Proceedings of the Seventh Annual Sophia Centre Conference, 2009
Edited by Nicholas Campion
In the Greek world, the cosmos was imagined as a unified living organism, eminently ordered and perfectly beautiful. In modern science, the cosmos is ‘out there’, but in traditional societies it is not only all around, but also ‘in here’, permeating everything from objects to thoughts and feelings. The ‘Cosmologies’ conference, given in 2009 in Bath, UK, is the seventh in a series of annual conferences hosted by the Sophia Centre for the Study of Cosmology in Culture, based in the School of Archaeology, History and Anthropology at the University of Wales, Trinity Saint David. The papers published in this volume, which represent the breadth and depth of the Centre’s work, include a variety of approaches to understanding the many ways in which human beings relate their lives to the cosmos from the ancient world to the modern, using perspectives informed by history and anthropology.
The contributors include Pauline Bambrey, Glenford Bishop, Frances Clynes, Martin Gansten, Ronald Hutton, Helen R. Jacobus, Jane Ridder-Patrick, Lionel Sims, and Mark Williams.
~ Nicholas Campion
Coves, Cosmology and Cultural Astronomy
~ Lionel Sims
Calendars and Divination in the Dead Sea Scrolls: the Case of 4Q318:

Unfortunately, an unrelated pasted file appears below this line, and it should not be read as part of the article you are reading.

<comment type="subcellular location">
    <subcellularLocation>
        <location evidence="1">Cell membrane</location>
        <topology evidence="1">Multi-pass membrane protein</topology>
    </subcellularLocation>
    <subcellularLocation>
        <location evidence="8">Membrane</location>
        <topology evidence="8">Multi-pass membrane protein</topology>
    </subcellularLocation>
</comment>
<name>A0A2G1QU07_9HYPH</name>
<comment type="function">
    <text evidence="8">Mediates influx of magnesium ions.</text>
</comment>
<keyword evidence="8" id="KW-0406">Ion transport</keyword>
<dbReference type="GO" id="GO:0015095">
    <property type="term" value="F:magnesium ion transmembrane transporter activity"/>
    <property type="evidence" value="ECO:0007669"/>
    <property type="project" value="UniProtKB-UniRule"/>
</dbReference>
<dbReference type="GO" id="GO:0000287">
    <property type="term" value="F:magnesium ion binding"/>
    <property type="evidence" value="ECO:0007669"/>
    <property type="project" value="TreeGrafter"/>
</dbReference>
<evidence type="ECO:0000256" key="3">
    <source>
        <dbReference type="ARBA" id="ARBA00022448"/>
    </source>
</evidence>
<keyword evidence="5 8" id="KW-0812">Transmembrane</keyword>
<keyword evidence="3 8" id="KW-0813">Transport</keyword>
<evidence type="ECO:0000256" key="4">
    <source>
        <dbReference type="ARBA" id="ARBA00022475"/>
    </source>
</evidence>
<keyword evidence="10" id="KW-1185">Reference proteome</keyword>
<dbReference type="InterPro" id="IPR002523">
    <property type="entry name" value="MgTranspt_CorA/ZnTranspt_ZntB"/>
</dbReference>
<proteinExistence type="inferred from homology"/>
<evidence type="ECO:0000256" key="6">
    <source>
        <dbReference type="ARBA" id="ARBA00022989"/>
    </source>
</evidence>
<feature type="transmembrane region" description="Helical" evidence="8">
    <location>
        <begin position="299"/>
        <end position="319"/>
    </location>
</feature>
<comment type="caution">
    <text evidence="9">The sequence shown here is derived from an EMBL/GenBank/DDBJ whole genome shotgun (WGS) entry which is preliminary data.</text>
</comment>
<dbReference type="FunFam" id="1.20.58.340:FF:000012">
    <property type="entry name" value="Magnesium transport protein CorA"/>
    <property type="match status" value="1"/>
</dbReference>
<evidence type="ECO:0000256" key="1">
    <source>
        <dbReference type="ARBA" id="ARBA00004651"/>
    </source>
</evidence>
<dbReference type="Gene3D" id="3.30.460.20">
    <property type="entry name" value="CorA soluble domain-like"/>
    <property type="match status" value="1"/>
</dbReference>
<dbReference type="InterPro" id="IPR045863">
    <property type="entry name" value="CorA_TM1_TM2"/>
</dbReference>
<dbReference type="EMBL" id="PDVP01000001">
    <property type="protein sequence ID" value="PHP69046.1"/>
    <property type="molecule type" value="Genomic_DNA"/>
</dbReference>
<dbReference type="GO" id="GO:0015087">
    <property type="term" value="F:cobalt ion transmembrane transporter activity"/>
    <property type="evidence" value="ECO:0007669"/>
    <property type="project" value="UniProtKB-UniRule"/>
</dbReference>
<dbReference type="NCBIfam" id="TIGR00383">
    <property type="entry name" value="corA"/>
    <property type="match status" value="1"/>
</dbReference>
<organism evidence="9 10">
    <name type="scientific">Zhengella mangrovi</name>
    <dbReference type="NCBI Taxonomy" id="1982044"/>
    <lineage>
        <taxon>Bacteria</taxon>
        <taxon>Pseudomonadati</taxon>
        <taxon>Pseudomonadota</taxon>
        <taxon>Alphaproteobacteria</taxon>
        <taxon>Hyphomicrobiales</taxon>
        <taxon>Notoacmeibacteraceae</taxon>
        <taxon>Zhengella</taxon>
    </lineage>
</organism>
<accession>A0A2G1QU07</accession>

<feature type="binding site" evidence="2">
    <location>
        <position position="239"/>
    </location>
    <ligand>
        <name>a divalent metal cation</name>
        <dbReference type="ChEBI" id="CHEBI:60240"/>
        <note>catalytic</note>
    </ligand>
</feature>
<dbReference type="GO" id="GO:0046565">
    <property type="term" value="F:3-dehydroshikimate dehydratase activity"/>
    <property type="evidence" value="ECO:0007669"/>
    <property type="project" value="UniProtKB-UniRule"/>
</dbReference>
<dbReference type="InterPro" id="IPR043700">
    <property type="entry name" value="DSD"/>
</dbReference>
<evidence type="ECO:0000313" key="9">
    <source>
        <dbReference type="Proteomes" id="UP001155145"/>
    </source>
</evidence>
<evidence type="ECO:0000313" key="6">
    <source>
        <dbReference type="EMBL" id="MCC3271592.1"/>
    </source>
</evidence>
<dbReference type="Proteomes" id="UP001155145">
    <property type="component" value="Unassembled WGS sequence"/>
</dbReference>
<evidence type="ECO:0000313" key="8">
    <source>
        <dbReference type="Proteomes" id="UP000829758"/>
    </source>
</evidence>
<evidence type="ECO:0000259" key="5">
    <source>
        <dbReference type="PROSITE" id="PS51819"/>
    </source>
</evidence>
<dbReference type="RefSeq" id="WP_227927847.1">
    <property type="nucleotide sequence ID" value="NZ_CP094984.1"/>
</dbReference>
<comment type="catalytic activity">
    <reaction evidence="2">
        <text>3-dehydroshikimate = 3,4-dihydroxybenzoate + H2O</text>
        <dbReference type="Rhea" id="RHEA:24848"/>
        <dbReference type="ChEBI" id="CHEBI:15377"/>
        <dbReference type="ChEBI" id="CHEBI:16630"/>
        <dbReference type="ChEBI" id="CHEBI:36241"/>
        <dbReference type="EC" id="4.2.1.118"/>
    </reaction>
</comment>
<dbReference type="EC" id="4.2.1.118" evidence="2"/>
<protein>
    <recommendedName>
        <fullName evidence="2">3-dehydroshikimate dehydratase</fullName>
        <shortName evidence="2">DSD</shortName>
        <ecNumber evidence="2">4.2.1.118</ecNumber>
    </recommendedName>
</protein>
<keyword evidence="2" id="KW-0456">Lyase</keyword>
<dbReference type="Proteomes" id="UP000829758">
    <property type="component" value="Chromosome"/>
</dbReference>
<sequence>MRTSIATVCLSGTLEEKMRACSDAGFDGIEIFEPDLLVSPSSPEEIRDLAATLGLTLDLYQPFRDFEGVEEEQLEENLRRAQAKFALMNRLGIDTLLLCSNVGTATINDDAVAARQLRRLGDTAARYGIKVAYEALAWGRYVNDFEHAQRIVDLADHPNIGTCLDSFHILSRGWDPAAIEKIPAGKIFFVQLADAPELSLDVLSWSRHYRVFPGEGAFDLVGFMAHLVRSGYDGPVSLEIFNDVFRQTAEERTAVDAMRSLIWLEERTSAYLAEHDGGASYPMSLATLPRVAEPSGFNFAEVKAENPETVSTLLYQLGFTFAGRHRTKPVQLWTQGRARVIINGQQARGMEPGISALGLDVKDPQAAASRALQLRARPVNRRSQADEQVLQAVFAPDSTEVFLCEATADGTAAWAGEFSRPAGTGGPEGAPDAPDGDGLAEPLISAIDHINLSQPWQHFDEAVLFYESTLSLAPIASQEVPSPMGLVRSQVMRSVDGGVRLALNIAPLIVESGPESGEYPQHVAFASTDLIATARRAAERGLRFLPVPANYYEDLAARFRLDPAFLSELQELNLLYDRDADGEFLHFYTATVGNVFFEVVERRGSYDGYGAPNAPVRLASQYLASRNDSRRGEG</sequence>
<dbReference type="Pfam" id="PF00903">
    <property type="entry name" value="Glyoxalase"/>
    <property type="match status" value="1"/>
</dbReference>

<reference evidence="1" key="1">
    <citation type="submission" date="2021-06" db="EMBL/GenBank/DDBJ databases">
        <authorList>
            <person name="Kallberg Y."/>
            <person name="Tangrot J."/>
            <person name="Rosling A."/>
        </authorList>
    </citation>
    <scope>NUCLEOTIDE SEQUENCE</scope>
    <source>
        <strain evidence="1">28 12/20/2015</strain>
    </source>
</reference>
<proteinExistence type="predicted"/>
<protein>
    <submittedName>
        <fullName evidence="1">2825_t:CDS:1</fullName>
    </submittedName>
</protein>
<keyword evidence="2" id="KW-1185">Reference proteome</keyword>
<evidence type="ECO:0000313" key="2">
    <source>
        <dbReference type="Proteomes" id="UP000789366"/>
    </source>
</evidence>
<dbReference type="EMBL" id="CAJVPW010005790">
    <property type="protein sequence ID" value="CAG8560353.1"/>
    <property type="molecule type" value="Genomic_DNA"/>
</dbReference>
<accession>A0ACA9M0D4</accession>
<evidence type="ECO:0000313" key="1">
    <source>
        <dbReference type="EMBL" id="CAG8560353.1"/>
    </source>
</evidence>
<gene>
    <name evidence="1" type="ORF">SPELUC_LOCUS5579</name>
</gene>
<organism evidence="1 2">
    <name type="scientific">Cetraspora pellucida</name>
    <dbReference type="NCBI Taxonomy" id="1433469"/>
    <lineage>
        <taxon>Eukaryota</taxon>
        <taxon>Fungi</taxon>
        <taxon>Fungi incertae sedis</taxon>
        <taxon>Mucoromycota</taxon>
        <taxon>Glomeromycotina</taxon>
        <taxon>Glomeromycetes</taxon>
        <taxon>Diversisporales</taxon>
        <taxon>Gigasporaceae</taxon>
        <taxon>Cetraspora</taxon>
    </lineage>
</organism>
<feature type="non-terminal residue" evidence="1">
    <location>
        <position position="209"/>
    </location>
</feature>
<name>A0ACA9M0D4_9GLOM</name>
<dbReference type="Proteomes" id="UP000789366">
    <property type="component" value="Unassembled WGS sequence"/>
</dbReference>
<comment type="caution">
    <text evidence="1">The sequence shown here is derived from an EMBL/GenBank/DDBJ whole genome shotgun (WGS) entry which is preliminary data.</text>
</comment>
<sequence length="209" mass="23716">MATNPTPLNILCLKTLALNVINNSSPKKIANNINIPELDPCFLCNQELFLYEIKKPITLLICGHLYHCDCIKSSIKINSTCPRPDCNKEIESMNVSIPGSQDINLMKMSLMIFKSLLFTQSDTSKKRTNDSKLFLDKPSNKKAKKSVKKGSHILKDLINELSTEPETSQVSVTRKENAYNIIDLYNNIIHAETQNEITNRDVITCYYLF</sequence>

4QZodiac Calendar and Brontologion
~ Helen R. Jacobus
Reshaping Karma: an Indic Metaphysical Paradigm in Traditional and Modern Astrology
~ Martin Gansten
Néladóracht: Druidic Cloud-Divination in Medieval Irish Literature
~ Mark Williams
Astrology in the Seventeenth-Century Scottish Universities
~ Jane Ridder-Patrick
Decoding the Inter-Textual Literary Strata of the Mummers’ Play:
Some Unexpected Astronomical Themes and a Pagan ‘Fingerprint’
–Continuity or Reconstruction?
~ Glenford Bishop
The Beltane Fire Festival: its Place in a Contemporary World
~ Pauline Bambrey
The Traditional Festivals of Northern Europe
~ Ronald Hutton
Cyberspace and the Sacred Sky
~ Frances Clynes
The Sophia Centre
About the Editor
Dr Nicholas Campion is Principal Lecturer, Institute of Education and Humanities, and Associate Professor in Cosmology and Culture. He is the director of the Sophia Centre for the Study of Cosmology in Culture, the only academic Centre in the world to deal with cultural relationships with the sky and the cosmos. He is responsible for taking forward the Centre’s research and teaching activities, through supervising PhD students, sponsoring research projects, organising conferences and other events, and publishing research via the peer-reviewed journal Culture and Cosmos. He also serves as Programme Director of the MA in Cultural Astronomy and Astrology.